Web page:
Buechner has written the story of an English hermit, Godric, from the 12th century. It reads as part memoir and part biography, as Godric changes back and forth between the first- and third-person in the telling of his life's story. It took a bit of time for me to acclimatize my brain to Buechner's narrative style and vocabulary, given my 21st century existence, but once I did so I found Godric's story to be compelling and to some extent, universal.

Godric is someone who moves through life making the most of the opportunities present to him at the time. He is someone whom I would characterize as a survivor. Things go awry, sometimes he knows he is doing wrong, but he does what he thinks he needs to do at the time to get through the day, choosing not to be concerned with the next day until the sun rises on it.

Godric has a sense of Christian ethics, as he occasionally ponders the implications of his actions from the perspective of the Gospel and a clear understanding that there is an eternal destiny for all persons, a destiny that could just as likely be Hell as Heaven. And while he seems to desire Heaven he knows that God's will for him may be for the opposite.

As he looks back over his life Godric sees a point where there was a profound change in his heart for God, a change that came about not through any action on his part but which was entirely the work of God. Buechner writes "The Godric that waded out of Jordan soaked and dripping wet that day was not the Godric that went wading in." Shifting to Godric's voice he prays, "O Thou that asketh much of him to whom thou givest much, have mercy. Remember me not for the ill I've done but for the good I've dreamed. Help me to be not just the old and foolish one thou seest now but once again a fool for thee. Help me to pray. Help me whatever way thou canst, dear Christ and Lord. Amen." (105)

As a Christian Godric was drawn to life as a hermit, but his latter life was no less boring than what came before. Over time his renown as a mystic grows and people seek him out for wisdom and guidance. But Godric knows the truth well, particularly that his own personal struggles with sin are really no different than before. Sin continues to plague him in thought, if perhaps less so in deed. But Godric also knows he belongs to God and he places himself before his Lord and Savior as his only hope for this world and the next.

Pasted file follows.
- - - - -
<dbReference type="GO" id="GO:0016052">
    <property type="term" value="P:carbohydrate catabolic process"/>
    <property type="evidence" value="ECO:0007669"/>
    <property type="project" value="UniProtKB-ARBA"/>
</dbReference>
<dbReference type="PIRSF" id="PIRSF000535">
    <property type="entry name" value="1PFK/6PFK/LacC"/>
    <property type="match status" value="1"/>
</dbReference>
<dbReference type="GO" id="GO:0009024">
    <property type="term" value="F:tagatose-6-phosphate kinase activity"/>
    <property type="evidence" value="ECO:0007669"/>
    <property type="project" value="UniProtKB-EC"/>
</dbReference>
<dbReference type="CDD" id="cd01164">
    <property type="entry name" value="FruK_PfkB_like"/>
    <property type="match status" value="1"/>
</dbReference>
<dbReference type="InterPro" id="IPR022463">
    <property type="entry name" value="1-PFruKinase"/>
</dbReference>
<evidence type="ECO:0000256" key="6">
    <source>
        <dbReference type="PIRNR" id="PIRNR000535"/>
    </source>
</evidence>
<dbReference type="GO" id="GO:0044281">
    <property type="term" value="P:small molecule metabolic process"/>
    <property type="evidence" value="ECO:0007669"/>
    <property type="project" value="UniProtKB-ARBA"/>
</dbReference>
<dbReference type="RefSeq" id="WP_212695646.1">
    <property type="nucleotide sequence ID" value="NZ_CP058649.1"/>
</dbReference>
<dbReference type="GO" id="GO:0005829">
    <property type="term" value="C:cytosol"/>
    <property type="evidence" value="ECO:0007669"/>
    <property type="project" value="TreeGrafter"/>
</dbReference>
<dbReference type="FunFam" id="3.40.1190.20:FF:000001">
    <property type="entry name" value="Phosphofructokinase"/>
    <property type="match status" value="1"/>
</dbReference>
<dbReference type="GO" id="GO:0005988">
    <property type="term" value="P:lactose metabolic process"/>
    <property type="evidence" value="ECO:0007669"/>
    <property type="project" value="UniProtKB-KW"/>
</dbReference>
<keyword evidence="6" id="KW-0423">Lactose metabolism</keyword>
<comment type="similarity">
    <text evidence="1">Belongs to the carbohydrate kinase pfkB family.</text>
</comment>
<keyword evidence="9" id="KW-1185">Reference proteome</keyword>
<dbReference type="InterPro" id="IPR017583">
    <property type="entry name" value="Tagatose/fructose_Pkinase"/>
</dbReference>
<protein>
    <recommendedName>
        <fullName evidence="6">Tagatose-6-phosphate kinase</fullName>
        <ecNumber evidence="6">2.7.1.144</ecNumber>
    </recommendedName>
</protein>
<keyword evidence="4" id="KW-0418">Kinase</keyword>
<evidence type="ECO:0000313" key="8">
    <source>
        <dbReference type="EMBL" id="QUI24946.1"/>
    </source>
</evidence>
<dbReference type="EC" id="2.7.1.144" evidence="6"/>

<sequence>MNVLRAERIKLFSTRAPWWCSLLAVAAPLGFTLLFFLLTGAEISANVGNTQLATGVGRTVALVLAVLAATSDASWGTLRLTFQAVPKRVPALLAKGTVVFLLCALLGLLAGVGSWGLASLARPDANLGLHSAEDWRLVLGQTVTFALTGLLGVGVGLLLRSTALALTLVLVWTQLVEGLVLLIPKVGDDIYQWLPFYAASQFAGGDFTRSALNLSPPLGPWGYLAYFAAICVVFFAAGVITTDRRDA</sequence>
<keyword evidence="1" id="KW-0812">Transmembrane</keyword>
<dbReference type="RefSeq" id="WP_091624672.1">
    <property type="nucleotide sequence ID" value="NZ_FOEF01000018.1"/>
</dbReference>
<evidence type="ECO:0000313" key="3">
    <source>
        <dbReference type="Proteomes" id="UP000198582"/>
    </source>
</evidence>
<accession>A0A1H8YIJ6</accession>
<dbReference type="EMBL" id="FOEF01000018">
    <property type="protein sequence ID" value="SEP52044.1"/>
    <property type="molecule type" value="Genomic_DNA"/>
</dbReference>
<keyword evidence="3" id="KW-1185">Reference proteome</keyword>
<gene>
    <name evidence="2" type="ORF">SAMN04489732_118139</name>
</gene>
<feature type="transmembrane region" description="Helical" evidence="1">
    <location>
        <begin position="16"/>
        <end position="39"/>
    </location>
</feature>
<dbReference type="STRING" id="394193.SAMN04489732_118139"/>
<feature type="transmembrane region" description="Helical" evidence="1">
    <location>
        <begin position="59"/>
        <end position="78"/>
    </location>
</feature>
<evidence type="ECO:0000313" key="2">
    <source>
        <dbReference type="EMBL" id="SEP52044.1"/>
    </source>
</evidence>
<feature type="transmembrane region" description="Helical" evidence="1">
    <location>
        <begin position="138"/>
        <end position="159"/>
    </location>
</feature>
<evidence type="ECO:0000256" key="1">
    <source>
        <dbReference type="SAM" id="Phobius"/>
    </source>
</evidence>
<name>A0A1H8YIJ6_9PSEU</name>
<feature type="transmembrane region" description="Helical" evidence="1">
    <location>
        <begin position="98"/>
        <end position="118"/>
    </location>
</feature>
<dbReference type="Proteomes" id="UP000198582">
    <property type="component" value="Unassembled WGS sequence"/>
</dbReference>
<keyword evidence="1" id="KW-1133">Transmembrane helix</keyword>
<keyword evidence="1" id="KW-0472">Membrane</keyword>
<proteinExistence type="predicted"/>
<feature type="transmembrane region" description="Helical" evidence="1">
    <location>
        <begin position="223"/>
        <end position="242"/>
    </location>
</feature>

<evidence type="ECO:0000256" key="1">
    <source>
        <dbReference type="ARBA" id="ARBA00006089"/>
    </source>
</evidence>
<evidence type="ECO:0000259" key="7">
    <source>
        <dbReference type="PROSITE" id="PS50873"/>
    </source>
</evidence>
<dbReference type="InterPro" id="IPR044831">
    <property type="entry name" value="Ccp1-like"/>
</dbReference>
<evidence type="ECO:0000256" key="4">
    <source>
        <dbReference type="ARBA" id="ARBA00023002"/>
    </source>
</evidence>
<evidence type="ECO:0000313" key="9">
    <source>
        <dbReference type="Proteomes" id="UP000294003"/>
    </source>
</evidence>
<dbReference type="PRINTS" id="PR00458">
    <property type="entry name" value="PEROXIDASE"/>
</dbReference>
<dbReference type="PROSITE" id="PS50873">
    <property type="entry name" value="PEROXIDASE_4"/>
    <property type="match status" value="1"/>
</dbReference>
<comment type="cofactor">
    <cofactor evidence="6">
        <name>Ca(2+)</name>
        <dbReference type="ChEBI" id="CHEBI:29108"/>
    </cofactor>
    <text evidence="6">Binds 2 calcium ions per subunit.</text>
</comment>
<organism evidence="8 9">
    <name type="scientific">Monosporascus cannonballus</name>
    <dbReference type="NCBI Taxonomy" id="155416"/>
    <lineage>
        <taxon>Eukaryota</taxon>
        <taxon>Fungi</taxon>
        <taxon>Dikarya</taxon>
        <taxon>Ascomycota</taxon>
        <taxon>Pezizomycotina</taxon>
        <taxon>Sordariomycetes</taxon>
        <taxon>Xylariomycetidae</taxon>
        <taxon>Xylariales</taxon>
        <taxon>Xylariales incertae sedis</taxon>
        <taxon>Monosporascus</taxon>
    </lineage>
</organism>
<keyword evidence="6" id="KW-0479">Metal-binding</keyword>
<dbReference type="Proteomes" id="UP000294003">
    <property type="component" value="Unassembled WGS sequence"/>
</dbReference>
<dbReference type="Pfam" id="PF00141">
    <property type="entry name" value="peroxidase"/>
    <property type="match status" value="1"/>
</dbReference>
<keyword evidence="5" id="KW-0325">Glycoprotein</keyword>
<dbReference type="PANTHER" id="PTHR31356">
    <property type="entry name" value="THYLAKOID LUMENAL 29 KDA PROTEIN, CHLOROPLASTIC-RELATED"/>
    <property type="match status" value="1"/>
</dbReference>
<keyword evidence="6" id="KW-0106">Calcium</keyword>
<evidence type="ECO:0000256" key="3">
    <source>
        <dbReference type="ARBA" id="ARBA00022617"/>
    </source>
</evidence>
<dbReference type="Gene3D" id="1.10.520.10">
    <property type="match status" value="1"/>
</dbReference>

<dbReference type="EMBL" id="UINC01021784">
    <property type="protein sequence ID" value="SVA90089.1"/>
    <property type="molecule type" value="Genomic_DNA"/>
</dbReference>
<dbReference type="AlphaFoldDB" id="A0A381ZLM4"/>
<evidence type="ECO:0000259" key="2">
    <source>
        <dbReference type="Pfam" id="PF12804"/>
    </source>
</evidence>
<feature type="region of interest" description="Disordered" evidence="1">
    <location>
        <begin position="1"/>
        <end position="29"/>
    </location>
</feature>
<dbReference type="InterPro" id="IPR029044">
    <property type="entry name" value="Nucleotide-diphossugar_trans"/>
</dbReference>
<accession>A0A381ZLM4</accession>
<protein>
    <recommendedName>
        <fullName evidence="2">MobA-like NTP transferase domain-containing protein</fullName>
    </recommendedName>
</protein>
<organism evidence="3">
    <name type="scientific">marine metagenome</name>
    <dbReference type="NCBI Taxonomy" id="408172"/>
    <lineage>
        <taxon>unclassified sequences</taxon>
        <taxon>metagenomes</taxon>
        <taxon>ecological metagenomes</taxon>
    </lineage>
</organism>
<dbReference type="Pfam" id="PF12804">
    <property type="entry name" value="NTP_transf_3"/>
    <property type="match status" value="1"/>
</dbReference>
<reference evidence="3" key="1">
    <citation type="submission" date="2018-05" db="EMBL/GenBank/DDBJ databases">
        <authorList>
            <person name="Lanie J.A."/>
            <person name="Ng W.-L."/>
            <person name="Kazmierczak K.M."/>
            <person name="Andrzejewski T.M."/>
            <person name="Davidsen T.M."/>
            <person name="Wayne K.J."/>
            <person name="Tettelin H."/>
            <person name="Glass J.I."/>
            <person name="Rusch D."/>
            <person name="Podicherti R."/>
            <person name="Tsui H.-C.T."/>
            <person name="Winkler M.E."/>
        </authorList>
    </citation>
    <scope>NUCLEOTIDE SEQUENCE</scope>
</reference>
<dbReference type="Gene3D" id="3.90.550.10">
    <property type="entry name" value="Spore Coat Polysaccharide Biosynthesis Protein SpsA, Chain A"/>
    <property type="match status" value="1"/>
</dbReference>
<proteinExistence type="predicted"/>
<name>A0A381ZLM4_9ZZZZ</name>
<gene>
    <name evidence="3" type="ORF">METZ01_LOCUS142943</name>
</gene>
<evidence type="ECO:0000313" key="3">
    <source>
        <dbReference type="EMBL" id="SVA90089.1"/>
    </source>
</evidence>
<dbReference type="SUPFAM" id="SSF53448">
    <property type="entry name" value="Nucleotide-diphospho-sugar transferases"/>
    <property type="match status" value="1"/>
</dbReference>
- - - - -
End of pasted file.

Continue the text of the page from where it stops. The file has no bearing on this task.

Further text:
I read this book knowing it was a novel and I presumed it to be fiction. At the end of Godric's story Buechner has 2 pages of historical notes, and to my surprise I learned that there was really a Godric of Finchale, whose story was chronicled by a monk named Reginald, a character appearing in Buechner's work and whose biography provides the framework for Buechner's tale.

My intent in reading Godric was to enjoy some fiction and Buechner surprised me by incorporating theology to the story in a manner that transcends time. Godric's struggle with sin is mine as well, and we both know that our only hope is in the mercy of Christ.

Having tasted Buechner once, I intend to explore his work again sometime. If you have never read him then I invite you to start here. Jump right in, for the water is delightful!
Exellent
"Godric" takes a very particular slant on "sainthood", mainly presenting a person who comes to reject the dreadful and disgusting aspects of our lives that still present themselves today, involving sex, money and family, but also laced through with the ambiguous beauty and joy of life. Buechner shows a rather self-consciously modern view of sin and evil, but never relents in his painstaking care to create the perspective of a real person living in the Middle Ages. Miracles occur, but they could be illusions. Renunciation is a major theme, but the story shows it operating unevenly, and sometimes from obsession or delusion.

In the end, the honest display of our sinful nature and the ambiguity of the human response inevitably leads to mocking of hagiography, and that is both an explicit and an implicit theme. I consider it the best part of an interesting, and very good, book.